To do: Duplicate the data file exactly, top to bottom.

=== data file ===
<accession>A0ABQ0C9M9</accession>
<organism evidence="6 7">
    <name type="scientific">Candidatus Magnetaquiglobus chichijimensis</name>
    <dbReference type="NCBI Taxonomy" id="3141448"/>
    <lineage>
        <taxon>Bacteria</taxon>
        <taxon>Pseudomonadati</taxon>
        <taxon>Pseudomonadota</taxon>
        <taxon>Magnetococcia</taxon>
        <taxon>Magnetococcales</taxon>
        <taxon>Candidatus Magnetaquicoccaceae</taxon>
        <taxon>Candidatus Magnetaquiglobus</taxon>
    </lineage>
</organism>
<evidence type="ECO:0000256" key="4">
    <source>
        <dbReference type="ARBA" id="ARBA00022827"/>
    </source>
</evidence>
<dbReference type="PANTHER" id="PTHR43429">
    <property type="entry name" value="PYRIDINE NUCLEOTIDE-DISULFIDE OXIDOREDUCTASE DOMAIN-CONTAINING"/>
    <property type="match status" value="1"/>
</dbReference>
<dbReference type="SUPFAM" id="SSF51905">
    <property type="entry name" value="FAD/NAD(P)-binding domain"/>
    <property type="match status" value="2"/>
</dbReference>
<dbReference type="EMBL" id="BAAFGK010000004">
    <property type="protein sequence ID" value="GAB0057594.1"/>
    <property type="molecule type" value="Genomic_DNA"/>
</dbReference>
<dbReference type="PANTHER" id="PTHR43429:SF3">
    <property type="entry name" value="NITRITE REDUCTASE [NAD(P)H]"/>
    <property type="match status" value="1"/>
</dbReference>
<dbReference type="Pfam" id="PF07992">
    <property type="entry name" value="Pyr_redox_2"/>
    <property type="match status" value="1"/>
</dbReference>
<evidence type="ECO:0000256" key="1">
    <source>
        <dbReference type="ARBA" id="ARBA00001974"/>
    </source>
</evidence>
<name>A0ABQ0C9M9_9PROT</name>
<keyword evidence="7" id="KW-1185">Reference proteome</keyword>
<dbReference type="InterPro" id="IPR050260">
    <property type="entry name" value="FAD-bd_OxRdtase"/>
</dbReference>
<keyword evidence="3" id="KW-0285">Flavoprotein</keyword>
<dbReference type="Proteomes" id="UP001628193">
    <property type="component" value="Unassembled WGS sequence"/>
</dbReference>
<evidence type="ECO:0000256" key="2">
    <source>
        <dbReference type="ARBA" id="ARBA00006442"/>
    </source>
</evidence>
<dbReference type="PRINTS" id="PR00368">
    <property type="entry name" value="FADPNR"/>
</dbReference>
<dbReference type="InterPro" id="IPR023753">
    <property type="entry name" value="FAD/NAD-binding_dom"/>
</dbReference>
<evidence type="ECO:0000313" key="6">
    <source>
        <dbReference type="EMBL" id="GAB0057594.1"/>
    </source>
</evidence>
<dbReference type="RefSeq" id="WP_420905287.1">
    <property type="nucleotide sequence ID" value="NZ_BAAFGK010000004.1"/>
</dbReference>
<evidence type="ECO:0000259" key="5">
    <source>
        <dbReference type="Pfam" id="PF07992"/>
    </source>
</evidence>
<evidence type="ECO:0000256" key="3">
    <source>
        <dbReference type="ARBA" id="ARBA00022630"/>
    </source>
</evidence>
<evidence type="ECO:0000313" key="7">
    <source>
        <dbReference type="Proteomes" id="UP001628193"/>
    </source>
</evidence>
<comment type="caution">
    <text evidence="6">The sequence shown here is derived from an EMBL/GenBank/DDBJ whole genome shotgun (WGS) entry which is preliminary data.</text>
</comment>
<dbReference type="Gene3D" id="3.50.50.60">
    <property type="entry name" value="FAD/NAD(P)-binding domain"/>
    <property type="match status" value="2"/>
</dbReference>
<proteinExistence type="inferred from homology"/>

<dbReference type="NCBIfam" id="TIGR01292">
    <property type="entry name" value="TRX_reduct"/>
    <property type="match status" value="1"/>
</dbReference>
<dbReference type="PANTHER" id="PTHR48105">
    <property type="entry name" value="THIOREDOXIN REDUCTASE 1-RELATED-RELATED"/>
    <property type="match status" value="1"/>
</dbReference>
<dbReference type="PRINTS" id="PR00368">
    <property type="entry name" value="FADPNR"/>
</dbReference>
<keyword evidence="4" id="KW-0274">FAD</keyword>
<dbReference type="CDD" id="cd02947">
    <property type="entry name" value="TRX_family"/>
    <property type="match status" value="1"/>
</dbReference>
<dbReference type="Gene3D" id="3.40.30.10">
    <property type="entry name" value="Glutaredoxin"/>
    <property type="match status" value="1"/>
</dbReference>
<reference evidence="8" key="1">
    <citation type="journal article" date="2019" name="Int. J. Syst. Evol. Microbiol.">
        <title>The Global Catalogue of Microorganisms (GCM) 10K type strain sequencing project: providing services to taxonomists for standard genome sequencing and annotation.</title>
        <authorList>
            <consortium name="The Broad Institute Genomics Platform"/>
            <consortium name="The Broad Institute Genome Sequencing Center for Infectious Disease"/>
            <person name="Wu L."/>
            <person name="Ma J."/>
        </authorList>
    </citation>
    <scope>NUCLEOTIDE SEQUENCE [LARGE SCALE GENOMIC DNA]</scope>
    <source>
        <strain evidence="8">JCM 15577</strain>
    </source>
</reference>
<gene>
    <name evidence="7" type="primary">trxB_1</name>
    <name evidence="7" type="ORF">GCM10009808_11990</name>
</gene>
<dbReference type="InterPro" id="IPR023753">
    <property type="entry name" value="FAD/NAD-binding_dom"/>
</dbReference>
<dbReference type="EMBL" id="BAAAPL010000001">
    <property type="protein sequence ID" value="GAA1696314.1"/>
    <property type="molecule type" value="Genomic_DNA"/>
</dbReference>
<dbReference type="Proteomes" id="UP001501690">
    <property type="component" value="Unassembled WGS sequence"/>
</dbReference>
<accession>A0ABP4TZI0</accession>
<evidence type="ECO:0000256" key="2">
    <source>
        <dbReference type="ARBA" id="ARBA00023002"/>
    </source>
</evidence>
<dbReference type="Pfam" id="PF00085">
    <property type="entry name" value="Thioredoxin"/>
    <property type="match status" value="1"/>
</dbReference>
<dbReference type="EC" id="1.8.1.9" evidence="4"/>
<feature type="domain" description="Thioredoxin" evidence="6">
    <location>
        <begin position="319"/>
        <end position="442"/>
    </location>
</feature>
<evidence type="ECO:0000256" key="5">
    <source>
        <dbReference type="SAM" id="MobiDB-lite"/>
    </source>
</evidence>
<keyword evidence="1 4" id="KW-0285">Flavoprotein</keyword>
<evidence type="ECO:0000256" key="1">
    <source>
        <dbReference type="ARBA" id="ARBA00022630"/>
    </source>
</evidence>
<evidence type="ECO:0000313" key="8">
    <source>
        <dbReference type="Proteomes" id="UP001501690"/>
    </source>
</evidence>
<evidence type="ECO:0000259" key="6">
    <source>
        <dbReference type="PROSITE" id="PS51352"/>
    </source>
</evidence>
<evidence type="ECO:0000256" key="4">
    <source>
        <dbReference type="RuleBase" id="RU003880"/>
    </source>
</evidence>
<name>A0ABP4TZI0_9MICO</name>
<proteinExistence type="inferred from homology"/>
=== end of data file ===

<accession>A0ABQ0C9M9</accession>
<organism evidence="6 7">
    <name type="scientific">Candidatus Magnetaquiglobus chichijimensis</name>
    <dbReference type="NCBI Taxonomy" id="3141448"/>
    <lineage>
        <taxon>Bacteria</taxon>
        <taxon>Pseudomonadati</taxon>
        <taxon>Pseudomonadota</taxon>
        <taxon>Magnetococcia</taxon>
        <taxon>Magnetococcales</taxon>
        <taxon>Candidatus Magnetaquicoccaceae</taxon>
        <taxon>Candidatus Magnetaquiglobus</taxon>
    </lineage>
</organism>
<evidence type="ECO:0000256" key="4">
    <source>
        <dbReference type="ARBA" id="ARBA00022827"/>
    </source>
</evidence>
<dbReference type="PANTHER" id="PTHR43429">
    <property type="entry name" value="PYRIDINE NUCLEOTIDE-DISULFIDE OXIDOREDUCTASE DOMAIN-CONTAINING"/>
    <property type="match status" value="1"/>
</dbReference>
<dbReference type="SUPFAM" id="SSF51905">
    <property type="entry name" value="FAD/NAD(P)-binding domain"/>
    <property type="match status" value="2"/>
</dbReference>
<dbReference type="EMBL" id="BAAFGK010000004">
    <property type="protein sequence ID" value="GAB0057594.1"/>
    <property type="molecule type" value="Genomic_DNA"/>
</dbReference>
<dbReference type="PANTHER" id="PTHR43429:SF3">
    <property type="entry name" value="NITRITE REDUCTASE [NAD(P)H]"/>
    <property type="match status" value="1"/>
</dbReference>
<dbReference type="Pfam" id="PF07992">
    <property type="entry name" value="Pyr_redox_2"/>
    <property type="match status" value="1"/>
</dbReference>
<evidence type="ECO:0000256" key="1">
    <source>
        <dbReference type="ARBA" id="ARBA00001974"/>
    </source>
</evidence>
<name>A0ABQ0C9M9_9PROT</name>
<keyword evidence="7" id="KW-1185">Reference proteome</keyword>
<dbReference type="InterPro" id="IPR050260">
    <property type="entry name" value="FAD-bd_OxRdtase"/>
</dbReference>
<keyword evidence="3" id="KW-0285">Flavoprotein</keyword>
<dbReference type="Proteomes" id="UP001628193">
    <property type="component" value="Unassembled WGS sequence"/>
</dbReference>
<evidence type="ECO:0000256" key="2">
    <source>
        <dbReference type="ARBA" id="ARBA00006442"/>
    </source>
</evidence>
<dbReference type="PRINTS" id="PR00368">
    <property type="entry name" value="FADPNR"/>
</dbReference>
<dbReference type="InterPro" id="IPR023753">
    <property type="entry name" value="FAD/NAD-binding_dom"/>
</dbReference>
<evidence type="ECO:0000313" key="6">
    <source>
        <dbReference type="EMBL" id="GAB0057594.1"/>
    </source>
</evidence>
<dbReference type="RefSeq" id="WP_420905287.1">
    <property type="nucleotide sequence ID" value="NZ_BAAFGK010000004.1"/>
</dbReference>
<evidence type="ECO:0000259" key="5">
    <source>
        <dbReference type="Pfam" id="PF07992"/>
    </source>
</evidence>
<evidence type="ECO:0000256" key="3">
    <source>
        <dbReference type="ARBA" id="ARBA00022630"/>
    </source>
</evidence>
<evidence type="ECO:0000313" key="7">
    <source>
        <dbReference type="Proteomes" id="UP001628193"/>
    </source>
</evidence>
<comment type="caution">
    <text evidence="6">The sequence shown here is derived from an EMBL/GenBank/DDBJ whole genome shotgun (WGS) entry which is preliminary data.</text>
</comment>
<dbReference type="Gene3D" id="3.50.50.60">
    <property type="entry name" value="FAD/NAD(P)-binding domain"/>
    <property type="match status" value="2"/>
</dbReference>
<proteinExistence type="inferred from homology"/>

<dbReference type="NCBIfam" id="TIGR01292">
    <property type="entry name" value="TRX_reduct"/>
    <property type="match status" value="1"/>
</dbReference>
<dbReference type="PANTHER" id="PTHR48105">
    <property type="entry name" value="THIOREDOXIN REDUCTASE 1-RELATED-RELATED"/>
    <property type="match status" value="1"/>
</dbReference>
<dbReference type="PRINTS" id="PR00368">
    <property type="entry name" value="FADPNR"/>
</dbReference>
<keyword evidence="4" id="KW-0274">FAD</keyword>
<dbReference type="CDD" id="cd02947">
    <property type="entry name" value="TRX_family"/>
    <property type="match status" value="1"/>
</dbReference>
<dbReference type="Gene3D" id="3.40.30.10">
    <property type="entry name" value="Glutaredoxin"/>
    <property type="match status" value="1"/>
</dbReference>
<reference evidence="8" key="1">
    <citation type="journal article" date="2019" name="Int. J. Syst. Evol. Microbiol.">
        <title>The Global Catalogue of Microorganisms (GCM) 10K type strain sequencing project: providing services to taxonomists for standard genome sequencing and annotation.</title>
        <authorList>
            <consortium name="The Broad Institute Genomics Platform"/>
            <consortium name="The Broad Institute Genome Sequencing Center for Infectious Disease"/>
            <person name="Wu L."/>
            <person name="Ma J."/>
        </authorList>
    </citation>
    <scope>NUCLEOTIDE SEQUENCE [LARGE SCALE GENOMIC DNA]</scope>
    <source>
        <strain evidence="8">JCM 15577</strain>
    </source>
</reference>
<gene>
    <name evidence="7" type="primary">trxB_1</name>
    <name evidence="7" type="ORF">GCM10009808_11990</name>
</gene>
<dbReference type="InterPro" id="IPR023753">
    <property type="entry name" value="FAD/NAD-binding_dom"/>
</dbReference>
<dbReference type="EMBL" id="BAAAPL010000001">
    <property type="protein sequence ID" value="GAA1696314.1"/>
    <property type="molecule type" value="Genomic_DNA"/>
</dbReference>
<dbReference type="Proteomes" id="UP001501690">
    <property type="component" value="Unassembled WGS sequence"/>
</dbReference>
<accession>A0ABP4TZI0</accession>
<evidence type="ECO:0000256" key="2">
    <source>
        <dbReference type="ARBA" id="ARBA00023002"/>
    </source>
</evidence>
<dbReference type="Pfam" id="PF00085">
    <property type="entry name" value="Thioredoxin"/>
    <property type="match status" value="1"/>
</dbReference>
<dbReference type="EC" id="1.8.1.9" evidence="4"/>
<feature type="domain" description="Thioredoxin" evidence="6">
    <location>
        <begin position="319"/>
        <end position="442"/>
    </location>
</feature>
<evidence type="ECO:0000256" key="5">
    <source>
        <dbReference type="SAM" id="MobiDB-lite"/>
    </source>
</evidence>
<keyword evidence="1 4" id="KW-0285">Flavoprotein</keyword>
<evidence type="ECO:0000256" key="1">
    <source>
        <dbReference type="ARBA" id="ARBA00022630"/>
    </source>
</evidence>
<evidence type="ECO:0000313" key="8">
    <source>
        <dbReference type="Proteomes" id="UP001501690"/>
    </source>
</evidence>
<evidence type="ECO:0000259" key="6">
    <source>
        <dbReference type="PROSITE" id="PS51352"/>
    </source>
</evidence>
<evidence type="ECO:0000256" key="4">
    <source>
        <dbReference type="RuleBase" id="RU003880"/>
    </source>
</evidence>
<name>A0ABP4TZI0_9MICO</name>
<proteinExistence type="inferred from homology"/>